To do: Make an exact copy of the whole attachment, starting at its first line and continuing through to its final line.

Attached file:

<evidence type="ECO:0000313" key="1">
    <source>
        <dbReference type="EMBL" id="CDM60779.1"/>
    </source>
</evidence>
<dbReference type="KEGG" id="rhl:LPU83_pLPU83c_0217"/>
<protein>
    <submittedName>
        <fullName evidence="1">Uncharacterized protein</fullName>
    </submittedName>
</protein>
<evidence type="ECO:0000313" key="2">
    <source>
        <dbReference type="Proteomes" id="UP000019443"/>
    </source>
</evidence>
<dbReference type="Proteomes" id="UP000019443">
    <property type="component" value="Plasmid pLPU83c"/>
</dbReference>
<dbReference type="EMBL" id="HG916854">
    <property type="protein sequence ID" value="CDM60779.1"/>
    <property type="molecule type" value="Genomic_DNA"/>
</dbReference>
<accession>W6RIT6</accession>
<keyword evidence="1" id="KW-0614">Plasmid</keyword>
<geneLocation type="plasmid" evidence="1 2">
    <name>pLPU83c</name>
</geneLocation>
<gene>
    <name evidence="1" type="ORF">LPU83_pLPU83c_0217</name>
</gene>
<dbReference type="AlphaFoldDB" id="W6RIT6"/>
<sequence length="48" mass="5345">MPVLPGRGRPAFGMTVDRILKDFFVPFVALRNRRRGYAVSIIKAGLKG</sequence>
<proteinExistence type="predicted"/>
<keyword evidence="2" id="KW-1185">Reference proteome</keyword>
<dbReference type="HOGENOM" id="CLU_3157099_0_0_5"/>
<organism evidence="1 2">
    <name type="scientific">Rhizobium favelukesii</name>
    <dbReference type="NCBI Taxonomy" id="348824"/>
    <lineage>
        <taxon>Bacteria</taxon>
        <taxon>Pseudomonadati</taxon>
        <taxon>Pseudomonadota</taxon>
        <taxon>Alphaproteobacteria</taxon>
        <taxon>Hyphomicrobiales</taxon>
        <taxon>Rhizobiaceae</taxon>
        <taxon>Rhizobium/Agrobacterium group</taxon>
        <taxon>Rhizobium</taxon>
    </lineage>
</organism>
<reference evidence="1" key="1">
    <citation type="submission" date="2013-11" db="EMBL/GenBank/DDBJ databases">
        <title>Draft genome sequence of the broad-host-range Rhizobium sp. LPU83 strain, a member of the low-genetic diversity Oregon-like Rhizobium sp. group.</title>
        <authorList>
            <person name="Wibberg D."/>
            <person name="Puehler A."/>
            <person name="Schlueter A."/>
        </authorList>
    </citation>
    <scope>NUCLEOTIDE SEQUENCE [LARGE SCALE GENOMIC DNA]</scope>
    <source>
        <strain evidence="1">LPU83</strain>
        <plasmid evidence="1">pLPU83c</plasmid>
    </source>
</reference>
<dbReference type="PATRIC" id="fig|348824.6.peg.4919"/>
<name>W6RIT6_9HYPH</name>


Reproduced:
<evidence type="ECO:0000313" key="1">
    <source>
        <dbReference type="EMBL" id="CDM60779.1"/>
    </source>
</evidence>
<dbReference type="KEGG" id="rhl:LPU83_pLPU83c_0217"/>
<protein>
    <submittedName>
        <fullName evidence="1">Uncharacterized protein</fullName>
    </submittedName>
</protein>
<evidence type="ECO:0000313" key="2">
    <source>
        <dbReference type="Proteomes" id="UP000019443"/>
    </source>
</evidence>
<dbReference type="Proteomes" id="UP000019443">
    <property type="component" value="Plasmid pLPU83c"/>
</dbReference>
<dbReference type="EMBL" id="HG916854">
    <property type="protein sequence ID" value="CDM60779.1"/>
    <property type="molecule type" value="Genomic_DNA"/>
</dbReference>
<accession>W6RIT6</accession>
<keyword evidence="1" id="KW-0614">Plasmid</keyword>
<geneLocation type="plasmid" evidence="1 2">
    <name>pLPU83c</name>
</geneLocation>
<gene>
    <name evidence="1" type="ORF">LPU83_pLPU83c_0217</name>
</gene>
<dbReference type="AlphaFoldDB" id="W6RIT6"/>
<sequence length="48" mass="5345">MPVLPGRGRPAFGMTVDRILKDFFVPFVALRNRRRGYAVSIIKAGLKG</sequence>
<proteinExistence type="predicted"/>
<keyword evidence="2" id="KW-1185">Reference proteome</keyword>
<dbReference type="HOGENOM" id="CLU_3157099_0_0_5"/>
<organism evidence="1 2">
    <name type="scientific">Rhizobium favelukesii</name>
    <dbReference type="NCBI Taxonomy" id="348824"/>
    <lineage>
        <taxon>Bacteria</taxon>
        <taxon>Pseudomonadati</taxon>
        <taxon>Pseudomonadota</taxon>
        <taxon>Alphaproteobacteria</taxon>
        <taxon>Hyphomicrobiales</taxon>
        <taxon>Rhizobiaceae</taxon>
        <taxon>Rhizobium/Agrobacterium group</taxon>
        <taxon>Rhizobium</taxon>
    </lineage>
</organism>
<reference evidence="1" key="1">
    <citation type="submission" date="2013-11" db="EMBL/GenBank/DDBJ databases">
        <title>Draft genome sequence of the broad-host-range Rhizobium sp. LPU83 strain, a member of the low-genetic diversity Oregon-like Rhizobium sp. group.</title>
        <authorList>
            <person name="Wibberg D."/>
            <person name="Puehler A."/>
            <person name="Schlueter A."/>
        </authorList>
    </citation>
    <scope>NUCLEOTIDE SEQUENCE [LARGE SCALE GENOMIC DNA]</scope>
    <source>
        <strain evidence="1">LPU83</strain>
        <plasmid evidence="1">pLPU83c</plasmid>
    </source>
</reference>
<dbReference type="PATRIC" id="fig|348824.6.peg.4919"/>
<name>W6RIT6_9HYPH</name>